As we have promised, because the market was divided on what stance the European Central Bank President Trichet was going to take on interest rates, there was nice volatility in the EUR/USD today. The currency pair broke above its previous high and climbed to the highest level that we have seen since May 13, 2005, which was nearly one year ago. The central bank left interest rates unchanged at 2.50 percent, which was as expected, but Trichet started his press conference by reiterating the central bankâ€™s need to maintain â€śstrong vigilance,â€ť citing oil as the main culprit. He still believes that the economy will continue to grow as planned but it is clear that their fear for inflation seems to be overriding the central bankâ€™s fear for what a strong Euro could do their economy. Dutch Finance Minister Zalm and German Deputy Finance Minister Mirow both said that they are not concerned about the Euroâ€™s recent rise, but if it continues to appreciate, they could become worried. Trichetâ€™s use of the word â€śstrongâ€ť confirms our belief that the next rate hike will come in June. Afterwards, if economic data continues to strengthen or inflationary pressures increase, the ECB may feel compelled to bring rates even higher. One last point to note is that the word â€śstrongâ€ť has caused some to believe that the ECB would deliver a 50bp hike instead of a 25bp hike next month. We think that it is unlikely since the central bank has never before raised rates by more than 25bp at a time. Shifting gears to economic data, reports released this morning were mixed. The drop in retail sales in the month of March caught the market by surprise and raised concerns for domestic demand while service sector PMI echoed the improvement that we saw earlier this week in the manufacturing sector.
The British pound continues to perform exceptionally well against the US dollar. It is worth noting again that the currency has risen over 1000 pips against the US dollar in the past 2 weeks. Like the ECB, the Bank of England also left interest rates unchanged. However stronger economic data helped to fuel gains in the currency. According to HBOS, house prices rose a more than expected 2.0 percent in the month of April while the service sector PMI index increased from 57.4 to 59.7. This follows the equally strong rise reported in the manufacturing sector survey earlier this week. Mortgage approvals remained steady, rising from 114k to 115k, but the only wrinkle in the dayâ€™s reports was a weaker rise in net consumer credit. Overall, todayâ€™s data tell us that the housing market remains steady and both activity in both the service and manufacturing sectors have been improving.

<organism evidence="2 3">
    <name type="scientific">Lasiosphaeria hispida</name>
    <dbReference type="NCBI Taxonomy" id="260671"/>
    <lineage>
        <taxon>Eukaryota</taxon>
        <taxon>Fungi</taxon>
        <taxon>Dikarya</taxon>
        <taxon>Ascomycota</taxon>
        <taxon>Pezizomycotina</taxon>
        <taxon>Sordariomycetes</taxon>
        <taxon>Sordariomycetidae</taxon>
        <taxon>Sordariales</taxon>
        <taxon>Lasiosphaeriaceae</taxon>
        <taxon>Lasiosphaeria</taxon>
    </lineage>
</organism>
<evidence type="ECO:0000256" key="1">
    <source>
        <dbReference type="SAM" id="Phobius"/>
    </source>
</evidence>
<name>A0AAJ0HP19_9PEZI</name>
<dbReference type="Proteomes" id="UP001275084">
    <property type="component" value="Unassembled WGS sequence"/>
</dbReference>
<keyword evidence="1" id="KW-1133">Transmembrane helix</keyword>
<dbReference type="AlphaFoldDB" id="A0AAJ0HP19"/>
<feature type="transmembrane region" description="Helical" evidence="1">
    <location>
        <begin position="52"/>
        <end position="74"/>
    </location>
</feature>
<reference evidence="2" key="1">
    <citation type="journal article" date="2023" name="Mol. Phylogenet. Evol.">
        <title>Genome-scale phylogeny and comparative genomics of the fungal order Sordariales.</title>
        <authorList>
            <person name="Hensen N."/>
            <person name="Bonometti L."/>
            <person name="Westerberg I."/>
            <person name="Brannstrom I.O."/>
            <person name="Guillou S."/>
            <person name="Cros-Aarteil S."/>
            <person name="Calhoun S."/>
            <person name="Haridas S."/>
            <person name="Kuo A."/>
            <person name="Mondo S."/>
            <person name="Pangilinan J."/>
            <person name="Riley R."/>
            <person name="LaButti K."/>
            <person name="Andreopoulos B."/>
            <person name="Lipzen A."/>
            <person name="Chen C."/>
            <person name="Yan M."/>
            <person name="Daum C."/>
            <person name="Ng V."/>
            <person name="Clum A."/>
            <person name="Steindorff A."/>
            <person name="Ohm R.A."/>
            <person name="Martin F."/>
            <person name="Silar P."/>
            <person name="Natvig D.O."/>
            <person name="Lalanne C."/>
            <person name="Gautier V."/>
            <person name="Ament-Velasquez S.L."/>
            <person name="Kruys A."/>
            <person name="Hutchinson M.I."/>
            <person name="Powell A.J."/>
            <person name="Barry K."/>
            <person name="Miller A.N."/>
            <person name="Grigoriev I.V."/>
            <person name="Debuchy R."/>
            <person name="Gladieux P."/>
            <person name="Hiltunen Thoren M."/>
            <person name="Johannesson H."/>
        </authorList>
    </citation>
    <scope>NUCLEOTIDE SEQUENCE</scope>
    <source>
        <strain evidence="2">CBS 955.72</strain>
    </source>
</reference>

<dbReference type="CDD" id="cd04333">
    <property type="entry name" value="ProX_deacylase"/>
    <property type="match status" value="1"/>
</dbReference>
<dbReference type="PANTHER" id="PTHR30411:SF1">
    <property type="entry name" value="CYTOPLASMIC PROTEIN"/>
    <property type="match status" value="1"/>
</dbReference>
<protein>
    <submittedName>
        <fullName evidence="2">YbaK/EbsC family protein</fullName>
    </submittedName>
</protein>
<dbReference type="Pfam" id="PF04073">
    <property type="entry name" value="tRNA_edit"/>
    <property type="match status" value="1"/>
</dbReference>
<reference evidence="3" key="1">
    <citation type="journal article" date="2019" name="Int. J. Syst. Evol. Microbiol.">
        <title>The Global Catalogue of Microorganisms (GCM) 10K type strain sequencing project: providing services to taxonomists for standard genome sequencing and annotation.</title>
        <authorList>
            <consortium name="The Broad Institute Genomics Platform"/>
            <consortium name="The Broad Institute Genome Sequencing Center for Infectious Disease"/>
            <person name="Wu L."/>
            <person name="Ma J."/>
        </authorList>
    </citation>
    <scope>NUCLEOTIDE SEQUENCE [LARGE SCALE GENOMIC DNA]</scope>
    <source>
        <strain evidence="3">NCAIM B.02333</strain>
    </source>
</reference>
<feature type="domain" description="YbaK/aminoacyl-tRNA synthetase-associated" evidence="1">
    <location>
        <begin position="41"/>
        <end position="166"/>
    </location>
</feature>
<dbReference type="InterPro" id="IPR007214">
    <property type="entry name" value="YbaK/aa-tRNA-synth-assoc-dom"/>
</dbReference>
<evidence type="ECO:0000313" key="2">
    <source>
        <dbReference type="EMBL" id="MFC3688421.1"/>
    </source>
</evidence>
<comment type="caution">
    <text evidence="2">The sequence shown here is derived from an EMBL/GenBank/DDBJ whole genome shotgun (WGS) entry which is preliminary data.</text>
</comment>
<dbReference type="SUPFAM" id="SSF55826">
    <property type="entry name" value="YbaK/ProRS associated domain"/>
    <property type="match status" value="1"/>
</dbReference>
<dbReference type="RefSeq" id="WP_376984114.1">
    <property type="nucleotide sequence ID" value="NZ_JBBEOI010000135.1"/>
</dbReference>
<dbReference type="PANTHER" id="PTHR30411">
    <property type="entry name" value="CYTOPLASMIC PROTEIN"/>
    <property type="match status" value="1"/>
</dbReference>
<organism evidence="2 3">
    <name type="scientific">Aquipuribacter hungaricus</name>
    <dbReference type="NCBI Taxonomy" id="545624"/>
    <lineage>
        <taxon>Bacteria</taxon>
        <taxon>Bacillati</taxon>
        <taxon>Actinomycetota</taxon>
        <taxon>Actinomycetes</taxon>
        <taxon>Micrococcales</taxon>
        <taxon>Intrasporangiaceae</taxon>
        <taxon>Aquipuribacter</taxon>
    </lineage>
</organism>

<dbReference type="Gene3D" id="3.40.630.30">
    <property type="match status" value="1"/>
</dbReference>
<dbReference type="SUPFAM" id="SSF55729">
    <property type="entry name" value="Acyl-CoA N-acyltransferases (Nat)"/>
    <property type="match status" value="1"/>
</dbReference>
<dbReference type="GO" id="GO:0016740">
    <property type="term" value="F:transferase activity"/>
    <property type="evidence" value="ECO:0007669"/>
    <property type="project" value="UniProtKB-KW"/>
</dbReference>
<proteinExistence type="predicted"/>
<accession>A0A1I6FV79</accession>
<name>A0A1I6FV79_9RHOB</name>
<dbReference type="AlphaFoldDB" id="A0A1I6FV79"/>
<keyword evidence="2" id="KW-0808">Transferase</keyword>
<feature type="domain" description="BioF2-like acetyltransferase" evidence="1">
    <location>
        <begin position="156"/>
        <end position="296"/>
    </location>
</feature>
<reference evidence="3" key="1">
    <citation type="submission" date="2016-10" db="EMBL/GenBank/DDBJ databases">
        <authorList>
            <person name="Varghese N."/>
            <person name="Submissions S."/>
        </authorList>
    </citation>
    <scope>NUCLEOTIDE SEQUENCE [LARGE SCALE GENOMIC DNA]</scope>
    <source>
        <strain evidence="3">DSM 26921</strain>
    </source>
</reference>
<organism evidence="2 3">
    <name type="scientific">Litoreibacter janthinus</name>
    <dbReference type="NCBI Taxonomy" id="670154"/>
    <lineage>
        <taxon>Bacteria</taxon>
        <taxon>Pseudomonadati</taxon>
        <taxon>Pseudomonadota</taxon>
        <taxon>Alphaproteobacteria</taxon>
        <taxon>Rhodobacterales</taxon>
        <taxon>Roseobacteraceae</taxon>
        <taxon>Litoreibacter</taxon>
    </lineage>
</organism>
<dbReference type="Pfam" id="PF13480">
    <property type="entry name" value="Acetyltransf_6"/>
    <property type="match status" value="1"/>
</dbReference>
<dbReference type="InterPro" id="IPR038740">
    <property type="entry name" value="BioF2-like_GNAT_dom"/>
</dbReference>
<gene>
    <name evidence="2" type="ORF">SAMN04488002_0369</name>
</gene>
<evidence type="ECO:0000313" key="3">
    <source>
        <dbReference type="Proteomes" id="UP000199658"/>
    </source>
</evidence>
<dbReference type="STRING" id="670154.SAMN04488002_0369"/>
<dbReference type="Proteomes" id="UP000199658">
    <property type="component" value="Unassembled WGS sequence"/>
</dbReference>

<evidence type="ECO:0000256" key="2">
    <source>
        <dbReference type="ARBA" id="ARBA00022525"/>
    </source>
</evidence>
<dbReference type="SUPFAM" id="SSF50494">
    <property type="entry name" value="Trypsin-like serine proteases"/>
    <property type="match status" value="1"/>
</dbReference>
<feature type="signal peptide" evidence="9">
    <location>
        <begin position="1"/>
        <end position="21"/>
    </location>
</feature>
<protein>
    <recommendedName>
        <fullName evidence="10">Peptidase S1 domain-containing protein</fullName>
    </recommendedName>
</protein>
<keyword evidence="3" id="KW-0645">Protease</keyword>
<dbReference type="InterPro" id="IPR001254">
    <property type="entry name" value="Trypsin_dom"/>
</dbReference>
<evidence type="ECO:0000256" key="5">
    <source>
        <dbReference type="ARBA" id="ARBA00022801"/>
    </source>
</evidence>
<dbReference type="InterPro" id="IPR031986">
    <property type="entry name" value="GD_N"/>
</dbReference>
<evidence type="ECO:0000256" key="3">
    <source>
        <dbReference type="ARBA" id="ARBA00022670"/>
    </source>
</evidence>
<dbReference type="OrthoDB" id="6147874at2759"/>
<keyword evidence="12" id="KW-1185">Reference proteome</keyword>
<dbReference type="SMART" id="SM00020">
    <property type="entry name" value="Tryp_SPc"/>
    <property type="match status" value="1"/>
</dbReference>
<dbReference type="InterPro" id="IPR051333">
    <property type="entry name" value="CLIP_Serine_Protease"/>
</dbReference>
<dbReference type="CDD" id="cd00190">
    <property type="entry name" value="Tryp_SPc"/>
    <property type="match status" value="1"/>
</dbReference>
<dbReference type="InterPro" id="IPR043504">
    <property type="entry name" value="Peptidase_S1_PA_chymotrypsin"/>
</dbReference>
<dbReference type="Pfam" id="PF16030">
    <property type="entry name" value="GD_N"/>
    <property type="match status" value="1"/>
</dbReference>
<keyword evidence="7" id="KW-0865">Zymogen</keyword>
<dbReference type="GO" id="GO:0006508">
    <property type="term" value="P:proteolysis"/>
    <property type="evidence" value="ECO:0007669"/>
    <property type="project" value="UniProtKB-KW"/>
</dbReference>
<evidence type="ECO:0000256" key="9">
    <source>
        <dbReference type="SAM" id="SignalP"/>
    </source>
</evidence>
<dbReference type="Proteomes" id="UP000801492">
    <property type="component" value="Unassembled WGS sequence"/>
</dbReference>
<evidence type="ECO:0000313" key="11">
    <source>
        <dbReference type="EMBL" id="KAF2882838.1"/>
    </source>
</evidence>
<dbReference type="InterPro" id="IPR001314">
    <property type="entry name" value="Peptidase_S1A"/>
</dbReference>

With exporters having done their hedging on Monday, the yen continued to give back gains against all of the majors except for the US dollar, which is a trend that we are no long surprised to see. Attempted verbal intervention by Japanâ€™s Finance Minister has done little to help bolster the yen. We wonder if a rebound in USD/JPY will not come until exporters return from their holiday next week and reverse their hedges. Meanwhile it seems that China is standing firm on not succumbing to international pressure by raising the value of the Yuan. Instead, they have chosen to take measures that would boost domestic demand and free up their markets. Chinaâ€™s Vice Finance Minister Li argued that a rapid appreciation in the Yuan would hurt the countries exports, imports, agriculture, and industry along with many other aspects of the economy. They also feel along with some US analysts that their large imbalance with the US is not completely their fault. Therefore they returned the pressures by calling for the US to take its own measures to boost savings and cut demand for exports.